Statement for the 27th KWO Day on 5th April 2012

Karen Women Organisation Statement in Recognition of KWO Day

A Call for More Women in the Peace Process

On KWO day, a Call for More Women in the Peace Process Statement by KWO Karen Version 2012

KWO Day is the commemoration of our work and the work of all Karen women. Karen Women Organisation (KWO) has provided leadership and services to the Karen community, particularly women and children for decades. This year we welcome the recent progress toward peace in our homeland. We are not sure yet if we will be successful, but we believe it is a time for all Karen people to make every effort to bring peace to our people. We believe women’s participation in the peace process is essential for it to be successful, genuine and to benefit the whole of our community. The need for and value of women’s participation in Peace Processes is widely recognized in the world.

Karen women have suffered greatly, like all Karen people, in the conflict with the Burmese Dictatorship from human rights violations: forced labor, the destruction of our villages, and being forced to flee for safety far away from our land. Women have had to sacrifice their fathers, husbands, and children to this struggle for our rights. We have been left to support and raise our families alone. In addition women have suffered from countless acts of sexual violence and exploitation. We have worked to maintain our families in the midst of this conflict, struggled to feed them, care for our children, provide education, and to empower ourselves.

Karen women have been leaders in all areas of the Karen society: at home, in the community, in advocacy and social welfare support, and politically. Karen Women Organisation believes we have a vital role to play in the peace process because of our experience, our point of view, and our leadership. If a lasting peace is achieved in Burma, as we all hope, women’s perspective and participation is essential for building a strong Karen State and preserving our proud culture.

The important role that women can play in peace processes in the world has been recognized many times by the International Community. The UN has passed 5 separate Resolutions calling for increased participation of women: 2 resolutions specifically relate to the role of women in Peace Processes, and 3 resolutions relate to responses to sexual violence during war.

1. Resolution 1325 and Resolution 1889 states that women’s participation is essential in decision making in peace processes, early recovery, governance and in peace operations.

2. Resolutions 1820, 1888 and 1960 demand an end to sexual violence and to hold perpetrators accountable.

Despite these international agreements, women have been poorly represented in peace processes around the world. The United Nation’s own studies indicate, “women have represented fewer than 8 percent of participants and fewer than 3 percent of signatories, and no woman has ever been appointed chief or lead mediator in UN-sponsored peace talks. Such exclusion invariably leads to a failure to adequately address women’s concerns, such as sexual and gender-based violence, women’s rights and post-conflict accountability.”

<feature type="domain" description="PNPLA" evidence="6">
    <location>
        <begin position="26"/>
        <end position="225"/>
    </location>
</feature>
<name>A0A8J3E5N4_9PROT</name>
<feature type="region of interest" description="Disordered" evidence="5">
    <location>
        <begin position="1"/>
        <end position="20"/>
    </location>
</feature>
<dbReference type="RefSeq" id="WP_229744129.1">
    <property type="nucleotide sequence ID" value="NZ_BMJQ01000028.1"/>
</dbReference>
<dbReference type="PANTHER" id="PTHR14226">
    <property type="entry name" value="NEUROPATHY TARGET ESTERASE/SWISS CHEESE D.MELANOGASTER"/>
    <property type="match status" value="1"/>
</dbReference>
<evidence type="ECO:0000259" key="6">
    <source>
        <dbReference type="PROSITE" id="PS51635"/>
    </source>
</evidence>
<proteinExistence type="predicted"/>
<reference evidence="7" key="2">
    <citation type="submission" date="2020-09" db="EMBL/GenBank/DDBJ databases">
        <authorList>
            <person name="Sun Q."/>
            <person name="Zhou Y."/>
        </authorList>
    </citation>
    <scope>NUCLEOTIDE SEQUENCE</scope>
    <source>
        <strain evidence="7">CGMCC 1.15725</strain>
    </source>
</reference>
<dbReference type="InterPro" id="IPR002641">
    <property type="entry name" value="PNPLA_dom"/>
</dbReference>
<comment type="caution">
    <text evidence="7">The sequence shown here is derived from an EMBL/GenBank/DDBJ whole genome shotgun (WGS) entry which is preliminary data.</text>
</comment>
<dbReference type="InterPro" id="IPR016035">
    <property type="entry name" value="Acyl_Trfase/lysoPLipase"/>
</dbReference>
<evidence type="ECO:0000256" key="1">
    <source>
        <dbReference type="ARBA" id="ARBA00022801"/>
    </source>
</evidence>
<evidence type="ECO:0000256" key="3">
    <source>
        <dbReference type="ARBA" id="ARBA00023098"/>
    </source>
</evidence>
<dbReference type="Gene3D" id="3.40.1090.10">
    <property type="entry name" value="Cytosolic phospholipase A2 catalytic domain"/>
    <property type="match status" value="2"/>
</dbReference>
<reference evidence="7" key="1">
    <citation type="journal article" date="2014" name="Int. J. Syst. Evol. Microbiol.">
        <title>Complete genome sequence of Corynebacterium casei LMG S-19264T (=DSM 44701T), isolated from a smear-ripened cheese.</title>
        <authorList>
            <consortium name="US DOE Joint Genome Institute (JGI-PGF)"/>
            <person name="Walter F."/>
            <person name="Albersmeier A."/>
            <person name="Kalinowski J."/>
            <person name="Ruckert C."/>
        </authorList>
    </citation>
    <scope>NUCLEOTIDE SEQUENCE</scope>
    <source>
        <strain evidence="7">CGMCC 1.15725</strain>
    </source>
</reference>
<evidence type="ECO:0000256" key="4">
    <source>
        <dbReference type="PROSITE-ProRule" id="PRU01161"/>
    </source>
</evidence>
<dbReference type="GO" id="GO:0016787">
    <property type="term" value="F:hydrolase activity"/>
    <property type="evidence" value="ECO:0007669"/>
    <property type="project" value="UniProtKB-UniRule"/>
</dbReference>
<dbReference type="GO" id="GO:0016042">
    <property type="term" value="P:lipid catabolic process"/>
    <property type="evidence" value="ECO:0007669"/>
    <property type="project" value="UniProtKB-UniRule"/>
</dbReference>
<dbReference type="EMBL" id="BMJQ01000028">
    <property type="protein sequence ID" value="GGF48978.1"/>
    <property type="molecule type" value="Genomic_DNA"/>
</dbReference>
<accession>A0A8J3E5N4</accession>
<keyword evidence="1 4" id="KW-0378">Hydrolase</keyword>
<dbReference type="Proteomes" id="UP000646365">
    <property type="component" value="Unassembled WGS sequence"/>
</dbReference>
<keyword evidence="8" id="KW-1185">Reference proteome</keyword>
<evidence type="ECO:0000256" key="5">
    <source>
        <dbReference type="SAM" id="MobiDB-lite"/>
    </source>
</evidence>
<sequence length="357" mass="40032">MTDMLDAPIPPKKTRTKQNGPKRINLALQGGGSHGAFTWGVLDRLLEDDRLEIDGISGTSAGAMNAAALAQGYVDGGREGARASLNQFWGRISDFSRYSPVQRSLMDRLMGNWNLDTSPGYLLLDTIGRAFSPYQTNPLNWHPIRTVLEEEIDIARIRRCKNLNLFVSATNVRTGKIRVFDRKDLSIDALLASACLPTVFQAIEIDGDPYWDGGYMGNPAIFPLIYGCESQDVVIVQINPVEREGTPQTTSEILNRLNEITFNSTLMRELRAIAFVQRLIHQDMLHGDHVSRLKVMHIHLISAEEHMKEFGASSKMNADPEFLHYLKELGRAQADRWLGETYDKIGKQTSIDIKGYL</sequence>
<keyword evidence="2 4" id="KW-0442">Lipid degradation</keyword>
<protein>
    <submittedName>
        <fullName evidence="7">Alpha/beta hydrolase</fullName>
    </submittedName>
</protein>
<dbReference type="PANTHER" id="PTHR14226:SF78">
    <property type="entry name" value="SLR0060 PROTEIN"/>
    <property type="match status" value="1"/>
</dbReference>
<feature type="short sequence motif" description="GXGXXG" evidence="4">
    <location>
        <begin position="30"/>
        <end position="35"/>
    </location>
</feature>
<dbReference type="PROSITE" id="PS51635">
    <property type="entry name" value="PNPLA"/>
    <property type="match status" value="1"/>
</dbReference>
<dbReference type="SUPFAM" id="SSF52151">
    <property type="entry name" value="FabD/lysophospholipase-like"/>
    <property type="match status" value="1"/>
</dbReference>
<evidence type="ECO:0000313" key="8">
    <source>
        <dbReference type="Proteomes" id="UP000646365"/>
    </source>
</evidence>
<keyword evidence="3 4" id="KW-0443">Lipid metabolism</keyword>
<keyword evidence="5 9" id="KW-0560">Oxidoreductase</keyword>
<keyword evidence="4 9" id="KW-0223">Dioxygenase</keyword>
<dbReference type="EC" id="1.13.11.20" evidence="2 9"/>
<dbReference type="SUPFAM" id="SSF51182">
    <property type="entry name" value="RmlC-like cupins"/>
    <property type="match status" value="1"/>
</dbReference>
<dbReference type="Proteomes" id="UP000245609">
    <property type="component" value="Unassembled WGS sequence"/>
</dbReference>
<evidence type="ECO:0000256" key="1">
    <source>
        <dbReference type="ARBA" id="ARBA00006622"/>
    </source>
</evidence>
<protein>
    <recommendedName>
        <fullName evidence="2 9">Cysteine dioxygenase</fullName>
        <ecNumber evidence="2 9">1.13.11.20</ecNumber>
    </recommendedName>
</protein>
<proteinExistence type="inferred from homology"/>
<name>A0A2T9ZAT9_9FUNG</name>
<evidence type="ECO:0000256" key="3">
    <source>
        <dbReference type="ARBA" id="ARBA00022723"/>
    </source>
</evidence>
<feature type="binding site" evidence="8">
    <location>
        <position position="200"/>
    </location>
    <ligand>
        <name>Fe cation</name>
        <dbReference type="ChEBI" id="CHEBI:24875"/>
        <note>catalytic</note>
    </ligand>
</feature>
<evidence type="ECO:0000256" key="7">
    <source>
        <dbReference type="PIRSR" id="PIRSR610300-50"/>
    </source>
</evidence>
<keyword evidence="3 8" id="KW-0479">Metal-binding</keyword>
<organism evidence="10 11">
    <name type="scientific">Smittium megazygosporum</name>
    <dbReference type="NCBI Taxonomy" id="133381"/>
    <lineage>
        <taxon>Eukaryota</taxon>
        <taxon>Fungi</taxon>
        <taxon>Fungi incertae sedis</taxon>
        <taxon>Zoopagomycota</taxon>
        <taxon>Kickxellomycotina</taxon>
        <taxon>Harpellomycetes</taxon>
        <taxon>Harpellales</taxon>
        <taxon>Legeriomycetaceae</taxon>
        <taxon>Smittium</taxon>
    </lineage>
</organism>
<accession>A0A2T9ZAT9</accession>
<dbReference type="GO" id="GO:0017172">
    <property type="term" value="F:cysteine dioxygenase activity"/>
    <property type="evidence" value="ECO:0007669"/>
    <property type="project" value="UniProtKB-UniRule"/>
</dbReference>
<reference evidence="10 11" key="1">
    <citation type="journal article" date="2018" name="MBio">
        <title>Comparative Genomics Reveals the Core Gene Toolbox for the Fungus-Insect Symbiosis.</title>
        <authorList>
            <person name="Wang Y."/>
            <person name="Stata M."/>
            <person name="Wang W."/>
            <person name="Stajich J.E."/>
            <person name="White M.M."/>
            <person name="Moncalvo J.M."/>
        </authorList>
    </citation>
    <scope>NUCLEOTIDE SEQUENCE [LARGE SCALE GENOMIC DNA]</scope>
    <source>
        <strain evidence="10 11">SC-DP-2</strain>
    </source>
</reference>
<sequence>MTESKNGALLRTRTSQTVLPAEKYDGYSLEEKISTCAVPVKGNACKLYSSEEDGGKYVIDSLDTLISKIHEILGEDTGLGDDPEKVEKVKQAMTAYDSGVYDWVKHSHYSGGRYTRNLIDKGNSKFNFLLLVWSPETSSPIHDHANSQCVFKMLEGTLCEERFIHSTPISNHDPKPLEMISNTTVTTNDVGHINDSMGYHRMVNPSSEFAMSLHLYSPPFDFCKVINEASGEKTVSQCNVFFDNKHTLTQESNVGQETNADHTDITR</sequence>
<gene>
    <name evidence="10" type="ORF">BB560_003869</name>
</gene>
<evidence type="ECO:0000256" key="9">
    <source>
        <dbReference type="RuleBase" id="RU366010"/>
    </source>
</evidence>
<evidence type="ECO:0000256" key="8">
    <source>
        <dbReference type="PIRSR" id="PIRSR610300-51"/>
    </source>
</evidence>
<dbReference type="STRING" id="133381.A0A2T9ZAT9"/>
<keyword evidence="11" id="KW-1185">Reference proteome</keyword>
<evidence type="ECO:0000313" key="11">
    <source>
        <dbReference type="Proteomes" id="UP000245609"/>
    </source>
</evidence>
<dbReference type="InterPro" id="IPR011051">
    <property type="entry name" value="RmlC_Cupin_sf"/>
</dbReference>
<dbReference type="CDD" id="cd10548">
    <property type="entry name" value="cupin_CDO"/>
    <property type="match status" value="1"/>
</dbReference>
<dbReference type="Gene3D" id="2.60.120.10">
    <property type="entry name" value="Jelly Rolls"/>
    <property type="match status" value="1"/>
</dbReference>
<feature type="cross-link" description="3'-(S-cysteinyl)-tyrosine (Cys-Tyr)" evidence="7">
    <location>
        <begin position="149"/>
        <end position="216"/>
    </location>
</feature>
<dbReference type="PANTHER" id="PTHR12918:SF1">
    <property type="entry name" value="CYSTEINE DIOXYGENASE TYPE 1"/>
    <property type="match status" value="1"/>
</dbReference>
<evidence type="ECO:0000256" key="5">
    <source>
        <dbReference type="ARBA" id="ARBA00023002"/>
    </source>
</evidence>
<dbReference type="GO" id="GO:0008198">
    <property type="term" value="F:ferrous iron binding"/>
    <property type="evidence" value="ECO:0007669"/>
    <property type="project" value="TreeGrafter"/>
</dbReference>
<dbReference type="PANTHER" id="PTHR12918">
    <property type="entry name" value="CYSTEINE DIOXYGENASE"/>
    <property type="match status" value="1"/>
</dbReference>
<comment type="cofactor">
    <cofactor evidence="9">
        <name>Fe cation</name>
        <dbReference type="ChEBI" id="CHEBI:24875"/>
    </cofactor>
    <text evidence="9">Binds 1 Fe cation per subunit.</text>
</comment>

As we celebrate KWO Day today, we call for a full commitment to women’s participation in every aspect of the welcome peace process. We stand ready to do everything we can to join with other Karen leaders in making peace and freedom a reality. We have been partners in the Karen people’s struggle for justice. We are fully prepared to be partners in negotiations for peace.

Published by Karen Women Organisation

The Karen Women Organisation was formed in 1949 and has a membership of over 64,100 women. KWO is a community-based organisation of Karen women working in development and relief in the refugee camps on the Thai border and with IDPs (Internally Displaced Persons) and women inside Burma. Since our formation in 1949 we have expanded our focus from one of purely social welfare to try to encourage an awareness of Women's Rights and to promote women’s participation in the community decision making and political processes. The objectives of the KWO  To assist women in the endeavour to be free from all forms of oppression.  To promote and empower women in all spheres of life, including education and general living standards.  To encourage women to participate in the struggle for freedom, democracy and equality.  To develop women's knowledge, ability and skills, including political and organizational skills.  To achieve the rights of women and equal status with men.  To promote and maintain Karen culture and traditions.  To improve the well-being of women and children and to increase their access to adequate health, education and welfare services. KWO aims to empower women through offering various capacity building trainings to teach skills, build confidence and create new opportunities so that women will be better able to solve problems. We are working hard to educate ourselves and our communities so that we can work more effectively and advocate for our struggle on the international stage. We believe that women’s contribution is an essential factor in the peace-building and national reconciliation processes of Burma.

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